John K.

                          Comment


                          • #14
                            Originally posted by John_Koorn View Post
                            Hi Bob, looks interesting. I know absolutely zero about this type of battery but from the charts it looks like they are undercharged. I would've expected more than ~1.5Ah out of a new 2.9Ah battery.

                            I'm not sure if pulse charging them is a good idea either. For example, I am working with 18650 Li-ion cells which have a specific CC/CV charging algorithm. At the moment I am charging them conventionally and logging some charge curves, just so I can get a baseline. Next step is to use them in a 3 battery switch to see how they perform (or not) there. I'm not planning at all to either radiant or capacitive discharge methods on them. Not suggesting you should do the same, but worth thinking about.

                            John K.

                            John I said in the video but you may have missed it, they are not fully charged. These cells go to 2.8v per cell full so 16.8 would have been full, we were at about 14.6 in those runs. Now with that understanding think of what it says about performance. Even half charged those things put out 3A continuous. When I am using them for actual loads I charge them to about 15.25V which also is not full but I get a lot more out of them. I cannot go higher because the inverter will not take the voltage.

                            I am with you on the pulse though. I read an artical somewhere that I need to find again that actually said the LTO cells do better on a pulse but I also know Mr. Bedini said it was not a good idea on other lithium cells so I'm not really sure but you are right to caution against it. I am about to install a 400 watt panel array to replace a few individual 50 watt panels I have so when I free up one of those 50's I am going to try charging these cells from that instead. I have a little buck converter that I can dial in to say 16v and hook to them.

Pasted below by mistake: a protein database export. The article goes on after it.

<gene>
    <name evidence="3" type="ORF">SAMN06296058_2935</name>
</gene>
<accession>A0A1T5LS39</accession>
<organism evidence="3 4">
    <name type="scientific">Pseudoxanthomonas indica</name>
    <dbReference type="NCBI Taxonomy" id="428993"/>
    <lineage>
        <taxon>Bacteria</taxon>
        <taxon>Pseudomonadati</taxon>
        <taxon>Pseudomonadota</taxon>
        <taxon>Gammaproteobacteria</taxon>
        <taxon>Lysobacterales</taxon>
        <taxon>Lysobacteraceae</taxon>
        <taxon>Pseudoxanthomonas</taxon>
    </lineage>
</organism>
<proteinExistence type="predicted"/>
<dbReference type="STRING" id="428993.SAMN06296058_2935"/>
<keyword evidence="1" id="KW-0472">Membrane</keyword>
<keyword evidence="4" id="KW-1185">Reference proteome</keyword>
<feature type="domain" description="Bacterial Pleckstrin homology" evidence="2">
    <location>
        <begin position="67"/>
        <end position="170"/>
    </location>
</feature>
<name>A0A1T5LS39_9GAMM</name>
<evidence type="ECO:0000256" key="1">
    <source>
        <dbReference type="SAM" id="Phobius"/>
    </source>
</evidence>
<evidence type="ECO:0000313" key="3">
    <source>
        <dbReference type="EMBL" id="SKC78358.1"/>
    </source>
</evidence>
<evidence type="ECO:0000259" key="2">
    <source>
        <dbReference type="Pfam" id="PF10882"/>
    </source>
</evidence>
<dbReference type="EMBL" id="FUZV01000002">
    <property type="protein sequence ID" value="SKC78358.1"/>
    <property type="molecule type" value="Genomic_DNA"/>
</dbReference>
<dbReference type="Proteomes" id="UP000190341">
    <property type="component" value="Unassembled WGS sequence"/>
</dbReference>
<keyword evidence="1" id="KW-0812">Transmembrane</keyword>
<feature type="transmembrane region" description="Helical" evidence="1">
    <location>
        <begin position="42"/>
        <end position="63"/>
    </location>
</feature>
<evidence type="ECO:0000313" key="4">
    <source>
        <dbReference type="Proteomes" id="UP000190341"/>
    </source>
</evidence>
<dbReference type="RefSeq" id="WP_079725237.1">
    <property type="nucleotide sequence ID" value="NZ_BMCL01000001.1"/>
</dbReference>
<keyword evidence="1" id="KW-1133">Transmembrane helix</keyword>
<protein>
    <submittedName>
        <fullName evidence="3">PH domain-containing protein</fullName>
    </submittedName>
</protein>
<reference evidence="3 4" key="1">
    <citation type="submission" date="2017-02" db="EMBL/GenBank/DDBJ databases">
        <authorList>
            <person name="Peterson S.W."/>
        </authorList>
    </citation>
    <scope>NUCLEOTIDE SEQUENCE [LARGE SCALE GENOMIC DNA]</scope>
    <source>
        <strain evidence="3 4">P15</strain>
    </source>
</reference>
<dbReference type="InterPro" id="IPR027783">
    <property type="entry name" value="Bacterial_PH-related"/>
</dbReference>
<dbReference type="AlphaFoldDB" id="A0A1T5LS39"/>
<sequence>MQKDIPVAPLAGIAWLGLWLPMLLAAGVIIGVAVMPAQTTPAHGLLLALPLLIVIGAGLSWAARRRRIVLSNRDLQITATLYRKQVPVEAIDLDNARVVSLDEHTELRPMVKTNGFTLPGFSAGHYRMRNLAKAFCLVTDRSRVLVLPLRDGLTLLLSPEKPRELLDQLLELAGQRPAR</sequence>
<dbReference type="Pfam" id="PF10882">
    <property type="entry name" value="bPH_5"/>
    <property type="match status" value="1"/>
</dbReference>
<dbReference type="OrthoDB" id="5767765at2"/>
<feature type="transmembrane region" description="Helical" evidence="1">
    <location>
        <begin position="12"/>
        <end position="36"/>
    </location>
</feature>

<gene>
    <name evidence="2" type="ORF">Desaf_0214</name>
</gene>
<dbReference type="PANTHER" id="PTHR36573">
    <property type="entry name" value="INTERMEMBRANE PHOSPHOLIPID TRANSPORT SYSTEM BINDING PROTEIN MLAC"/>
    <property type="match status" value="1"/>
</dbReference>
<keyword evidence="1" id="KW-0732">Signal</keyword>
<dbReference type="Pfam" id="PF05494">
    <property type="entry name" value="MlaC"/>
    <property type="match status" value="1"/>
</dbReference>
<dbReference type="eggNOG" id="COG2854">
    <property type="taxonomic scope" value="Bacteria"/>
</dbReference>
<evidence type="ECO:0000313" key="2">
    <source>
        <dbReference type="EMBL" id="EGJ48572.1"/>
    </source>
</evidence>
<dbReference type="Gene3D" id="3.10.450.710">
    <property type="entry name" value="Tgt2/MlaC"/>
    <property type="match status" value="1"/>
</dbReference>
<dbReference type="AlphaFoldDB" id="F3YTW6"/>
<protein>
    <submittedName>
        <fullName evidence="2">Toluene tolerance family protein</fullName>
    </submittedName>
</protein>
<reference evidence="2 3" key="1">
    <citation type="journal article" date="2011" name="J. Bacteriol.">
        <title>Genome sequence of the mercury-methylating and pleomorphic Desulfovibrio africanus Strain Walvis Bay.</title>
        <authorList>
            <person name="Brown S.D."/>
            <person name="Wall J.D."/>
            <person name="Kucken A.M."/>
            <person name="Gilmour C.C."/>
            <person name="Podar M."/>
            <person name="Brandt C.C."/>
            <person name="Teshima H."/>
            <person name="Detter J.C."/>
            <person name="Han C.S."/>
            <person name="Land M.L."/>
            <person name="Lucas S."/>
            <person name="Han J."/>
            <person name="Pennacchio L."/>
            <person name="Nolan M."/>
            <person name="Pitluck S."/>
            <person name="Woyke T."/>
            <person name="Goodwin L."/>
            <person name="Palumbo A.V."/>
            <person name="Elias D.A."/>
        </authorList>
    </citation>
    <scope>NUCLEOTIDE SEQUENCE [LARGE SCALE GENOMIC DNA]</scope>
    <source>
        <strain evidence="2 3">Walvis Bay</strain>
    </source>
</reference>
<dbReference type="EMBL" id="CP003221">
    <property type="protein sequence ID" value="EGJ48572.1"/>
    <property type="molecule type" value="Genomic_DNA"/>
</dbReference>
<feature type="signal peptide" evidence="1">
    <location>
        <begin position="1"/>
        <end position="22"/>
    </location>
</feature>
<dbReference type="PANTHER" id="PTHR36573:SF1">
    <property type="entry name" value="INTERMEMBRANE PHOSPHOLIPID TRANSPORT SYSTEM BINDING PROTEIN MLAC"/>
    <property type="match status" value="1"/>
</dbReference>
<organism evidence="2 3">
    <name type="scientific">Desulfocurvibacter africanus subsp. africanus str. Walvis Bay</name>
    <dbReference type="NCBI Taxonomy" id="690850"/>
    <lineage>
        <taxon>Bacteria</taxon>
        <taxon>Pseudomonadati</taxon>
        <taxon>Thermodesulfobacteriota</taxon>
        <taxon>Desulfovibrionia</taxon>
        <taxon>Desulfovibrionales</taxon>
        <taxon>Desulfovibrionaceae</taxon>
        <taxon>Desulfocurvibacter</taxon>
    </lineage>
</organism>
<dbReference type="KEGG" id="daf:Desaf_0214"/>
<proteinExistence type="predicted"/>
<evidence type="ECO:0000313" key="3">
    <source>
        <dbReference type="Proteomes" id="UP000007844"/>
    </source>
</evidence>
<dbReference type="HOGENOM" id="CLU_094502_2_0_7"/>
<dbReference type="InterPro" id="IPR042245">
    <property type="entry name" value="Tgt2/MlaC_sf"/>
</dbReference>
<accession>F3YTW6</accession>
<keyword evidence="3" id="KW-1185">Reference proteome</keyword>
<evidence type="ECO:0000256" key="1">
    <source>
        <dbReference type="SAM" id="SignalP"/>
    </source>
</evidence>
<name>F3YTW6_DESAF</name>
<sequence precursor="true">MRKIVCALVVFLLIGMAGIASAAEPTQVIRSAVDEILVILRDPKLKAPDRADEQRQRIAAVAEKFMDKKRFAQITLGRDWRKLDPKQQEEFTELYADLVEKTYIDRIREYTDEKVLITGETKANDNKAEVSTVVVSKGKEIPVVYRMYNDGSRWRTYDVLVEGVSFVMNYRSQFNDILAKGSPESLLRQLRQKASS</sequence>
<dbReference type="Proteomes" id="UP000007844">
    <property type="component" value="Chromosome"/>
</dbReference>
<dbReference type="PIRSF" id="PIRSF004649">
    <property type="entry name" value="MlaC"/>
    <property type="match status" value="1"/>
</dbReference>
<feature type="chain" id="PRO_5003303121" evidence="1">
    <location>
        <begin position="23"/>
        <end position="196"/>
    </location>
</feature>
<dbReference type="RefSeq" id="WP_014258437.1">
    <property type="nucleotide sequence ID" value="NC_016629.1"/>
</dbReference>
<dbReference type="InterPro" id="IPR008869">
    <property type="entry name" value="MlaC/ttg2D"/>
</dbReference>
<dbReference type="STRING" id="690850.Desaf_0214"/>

On a side note I am also working with some 18650's. I am about to put together some large packs with them. I saw guys making their own versions of tesla walls with them and it sparked my intrest. I am not doing anything that large but I have 200 cells that I plan to make into either two or four packs. I will post about those separately when I get working on them.

                            I will also be posting very soon about my new Edison cells that I just got. I have a bunch of 10AH NiFe to play with. Thanks for your input.

                            Comment


                            • #15
                              Haha Bob, you got me. I should've watched the video first, but I was waiting until my lunch hour to do that.

                              Wow, those cells have some pretty awesome power density. They do "fall off the cliff" pretty quickly at around 13v though. I think they will do great on solar. If you have a charge controller/inverter where you can program the min/max charge and discharge voltages you should be set.

                              Good to hear you're working with 18650's too. I joined a DIY Powerwall forum where some guys are doing some amazing things. I'm not going that big either (yet, at least) but it is interesting. Maybe we should start a thread on that, don't want to hijack your thread here.

                              Looking forward to hearing about your Edison cells too. I have a few that I bought second hand, I think they were used by the Japanese in the war. Start a thread on those too and we can share...

                              John K.